SalesRants 6: Big Media on the Block

B2B publishing outfits are being sold left and right—is Secret Sales Guy’s next?

Thank You for Your $upport
Let’s be honest, shall we? Secret Sales Guy (SSG) didn’t leave his comfy editorial position to go into sales because he loves it. No, sir. Secret Sales Guy has a cute wife who didn’t grow up on the Lower East Side—a wife who expects a regularly scheduled manicure, pedicure, and dye job. He also has two lovely children, who expect and deserve an education at the college of their choice (well, since they’re only in preschool, let’s just assume that they’ll expect it soon enough).

In fact, ever since leaving New York city, Secret Sales Guy has seemed to inherit two of everything: two kids, two cars, two dogs, and even a manly pair of love handles. Let’s not forget the monthly commuter pass, Metrocard, lunch money, school payments, babysitting, and anything and everything else that requires a modest amount of bread to capitalize. Anyway, you know the next part. SSG now has to find a way to pay for all of that so he can stay married, keep oil in the burner, and eat meat at regularly scheduled intervals.

 

In publishing, keeping this whole enterprise afloat ain’t too easy. At the very low end of six figures, I occupy a fairly annoying demographic position: people who are statistically “rich” but, by East Coast standards, live a fairly cash-strapped and frustrating existence. Despite the fact that the monthly commission check has been fairly chunky of late, most of it is well spent before it hits my bank account, and there’s a long list of people lined up to take a piece of it. Luckily, SSG has been lucky in real estate (like everyone else), so he knows that upon death, there may be something for the family to fall back on. For now, it’s root, hog or die.

So, dear reader. don’t underestimate the casual way SSB approaches sales. He may appear nonchalant, but that next big program he sells you just may mean the difference between pasta and beer versus a nice ribeye and a decent bottle of Cabernet. Agencies and clients: Won’t you please support SSG?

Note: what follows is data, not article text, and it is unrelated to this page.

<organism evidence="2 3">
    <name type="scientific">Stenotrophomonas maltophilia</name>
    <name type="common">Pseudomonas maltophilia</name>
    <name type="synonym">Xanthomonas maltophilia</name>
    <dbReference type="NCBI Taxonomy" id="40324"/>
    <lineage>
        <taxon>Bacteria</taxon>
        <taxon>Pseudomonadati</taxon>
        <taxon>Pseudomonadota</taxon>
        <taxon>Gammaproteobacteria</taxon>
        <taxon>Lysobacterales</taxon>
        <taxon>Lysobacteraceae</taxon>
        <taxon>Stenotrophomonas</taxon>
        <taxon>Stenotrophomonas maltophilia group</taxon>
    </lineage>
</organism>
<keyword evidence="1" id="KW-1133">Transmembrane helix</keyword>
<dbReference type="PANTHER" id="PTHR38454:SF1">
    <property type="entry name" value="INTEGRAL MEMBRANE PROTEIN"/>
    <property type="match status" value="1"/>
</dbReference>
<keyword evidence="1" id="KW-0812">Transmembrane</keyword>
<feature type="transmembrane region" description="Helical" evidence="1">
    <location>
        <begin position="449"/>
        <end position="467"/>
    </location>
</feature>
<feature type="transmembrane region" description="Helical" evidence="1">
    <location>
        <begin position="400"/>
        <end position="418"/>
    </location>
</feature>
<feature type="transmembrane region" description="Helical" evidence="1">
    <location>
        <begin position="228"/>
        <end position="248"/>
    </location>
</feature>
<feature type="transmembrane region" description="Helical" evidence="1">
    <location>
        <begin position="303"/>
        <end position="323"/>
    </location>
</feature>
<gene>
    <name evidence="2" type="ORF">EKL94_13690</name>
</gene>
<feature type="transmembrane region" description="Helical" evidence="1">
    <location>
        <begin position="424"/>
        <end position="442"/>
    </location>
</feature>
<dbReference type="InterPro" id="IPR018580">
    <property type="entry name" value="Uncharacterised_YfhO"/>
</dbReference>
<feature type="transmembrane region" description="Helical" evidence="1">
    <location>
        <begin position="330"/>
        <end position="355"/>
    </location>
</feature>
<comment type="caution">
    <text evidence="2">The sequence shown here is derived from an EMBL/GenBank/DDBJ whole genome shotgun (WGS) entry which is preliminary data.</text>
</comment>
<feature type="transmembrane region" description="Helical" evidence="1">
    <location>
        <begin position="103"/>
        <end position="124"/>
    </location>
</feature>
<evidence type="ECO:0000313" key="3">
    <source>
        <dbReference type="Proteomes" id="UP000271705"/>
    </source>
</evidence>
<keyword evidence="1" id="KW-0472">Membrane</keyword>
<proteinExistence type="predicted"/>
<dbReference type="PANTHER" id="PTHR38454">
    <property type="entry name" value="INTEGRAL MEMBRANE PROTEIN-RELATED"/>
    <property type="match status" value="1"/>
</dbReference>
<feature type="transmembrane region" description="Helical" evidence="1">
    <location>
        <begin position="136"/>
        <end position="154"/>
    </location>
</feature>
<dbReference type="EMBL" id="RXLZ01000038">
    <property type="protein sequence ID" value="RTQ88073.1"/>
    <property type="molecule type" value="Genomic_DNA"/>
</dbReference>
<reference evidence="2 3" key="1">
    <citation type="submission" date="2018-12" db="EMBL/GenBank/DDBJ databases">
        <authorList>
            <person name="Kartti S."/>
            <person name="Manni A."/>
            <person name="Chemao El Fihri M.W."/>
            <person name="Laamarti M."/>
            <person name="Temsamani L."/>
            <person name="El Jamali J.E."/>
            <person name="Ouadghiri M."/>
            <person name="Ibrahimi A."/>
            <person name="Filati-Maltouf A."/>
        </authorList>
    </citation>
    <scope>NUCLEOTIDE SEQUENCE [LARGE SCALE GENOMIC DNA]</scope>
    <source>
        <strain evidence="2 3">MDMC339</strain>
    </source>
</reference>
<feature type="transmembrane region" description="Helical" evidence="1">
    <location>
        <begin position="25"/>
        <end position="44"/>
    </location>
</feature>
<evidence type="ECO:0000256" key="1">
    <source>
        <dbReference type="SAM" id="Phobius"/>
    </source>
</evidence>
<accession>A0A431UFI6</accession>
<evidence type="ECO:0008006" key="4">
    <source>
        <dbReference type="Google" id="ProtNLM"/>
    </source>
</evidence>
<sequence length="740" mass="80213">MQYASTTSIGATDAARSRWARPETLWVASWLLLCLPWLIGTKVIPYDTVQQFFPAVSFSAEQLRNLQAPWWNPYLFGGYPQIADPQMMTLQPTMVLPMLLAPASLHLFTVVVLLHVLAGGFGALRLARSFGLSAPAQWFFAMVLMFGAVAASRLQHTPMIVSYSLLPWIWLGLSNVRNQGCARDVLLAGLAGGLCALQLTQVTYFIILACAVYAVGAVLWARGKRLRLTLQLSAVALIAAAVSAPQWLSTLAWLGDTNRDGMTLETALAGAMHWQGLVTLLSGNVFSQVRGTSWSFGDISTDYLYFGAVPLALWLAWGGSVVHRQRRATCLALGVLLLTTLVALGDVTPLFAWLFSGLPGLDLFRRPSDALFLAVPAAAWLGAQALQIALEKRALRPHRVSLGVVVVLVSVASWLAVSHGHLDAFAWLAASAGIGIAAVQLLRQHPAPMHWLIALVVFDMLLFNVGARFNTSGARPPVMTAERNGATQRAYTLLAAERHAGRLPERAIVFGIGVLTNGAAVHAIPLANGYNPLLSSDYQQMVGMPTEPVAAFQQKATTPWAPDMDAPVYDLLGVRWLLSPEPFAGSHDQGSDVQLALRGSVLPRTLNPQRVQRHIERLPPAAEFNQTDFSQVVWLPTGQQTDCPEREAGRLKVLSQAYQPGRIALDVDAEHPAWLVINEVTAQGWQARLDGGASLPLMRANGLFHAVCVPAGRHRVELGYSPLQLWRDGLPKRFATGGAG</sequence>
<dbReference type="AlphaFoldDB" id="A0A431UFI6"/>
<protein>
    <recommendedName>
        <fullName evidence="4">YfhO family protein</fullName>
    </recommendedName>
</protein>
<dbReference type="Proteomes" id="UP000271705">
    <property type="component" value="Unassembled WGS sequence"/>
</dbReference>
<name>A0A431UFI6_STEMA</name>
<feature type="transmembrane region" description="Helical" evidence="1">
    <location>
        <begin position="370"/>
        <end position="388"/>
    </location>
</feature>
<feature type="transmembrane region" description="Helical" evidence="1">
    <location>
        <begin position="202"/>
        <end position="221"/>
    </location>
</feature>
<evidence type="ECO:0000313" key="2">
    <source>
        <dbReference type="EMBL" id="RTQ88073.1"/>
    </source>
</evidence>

The Friendly Buys
I just read that a bunch of private equity guys finally bought a big competitor of Big Media Company, Dutch publishing conglomerate VNU. The owner of Nielsen (the TV ratings people), AdWeek (the well-written, yet somehow annoying media magazine), and a bunch of other prime periodicals, data companies, and trade shows. My beloved Big Media Company is probably champing at the bit to do the same. With print sales taking a bath and new media money not pouring in for publishers like everybody said it would, it’s time to get the hell out. Or, maybe, time to buy something else.

Coming on the heels of other groundbreaking B2B media deals, VNU’s sale was no surprise. Those private equity guys are about as gentle as an 18th century proctologist, to boot.

Coming on the heels of the Primedia deal, Hanley Wood, and some other groundbreaking B2B media deals, VNU’s sale was no surprise. Those private equity guys are about as gentle as an 18th century proctologist, to boot. Thomas H Lee, KKR, and Blackstone Group are all about the people, aren’t they? I can picture them, sitting around the old Polycom conference call unit, big jugs of Voss designer water in front of them, talking about how they can improve the company health plan and add an extra percentage point or two to the 401K matching contribution.

We’ll see how long it takes them to lop off a few choice divisions, and I wouldn’t be surprised if my beloved Big Media Company doesn’t end up with a few of them. You know what they say: If you can’t grow revenue on your own, you can buy your way into some. Buy a few mags, fire all of their back-office and production staff, and double up your own staff’s workload. Same fixed costs—double the productivity!

Sure, you’ll lose about 25 percent to attrition, but the job market’s tough for the low-end employee, and there are plenty of folks out there willing to brave a four-hour round trip commute to make $35,000 a year. Now you’re talking about real margins. The important thing is, what does this mean for your loyal and dedicated Secret Sales Guy? Will I get another magazine to run? Will Big Media Company follow VNU’s lead and start shopping my magazines around? Stay tuned…

[This post originally appeared in MediaBistro, 7/5/2006]

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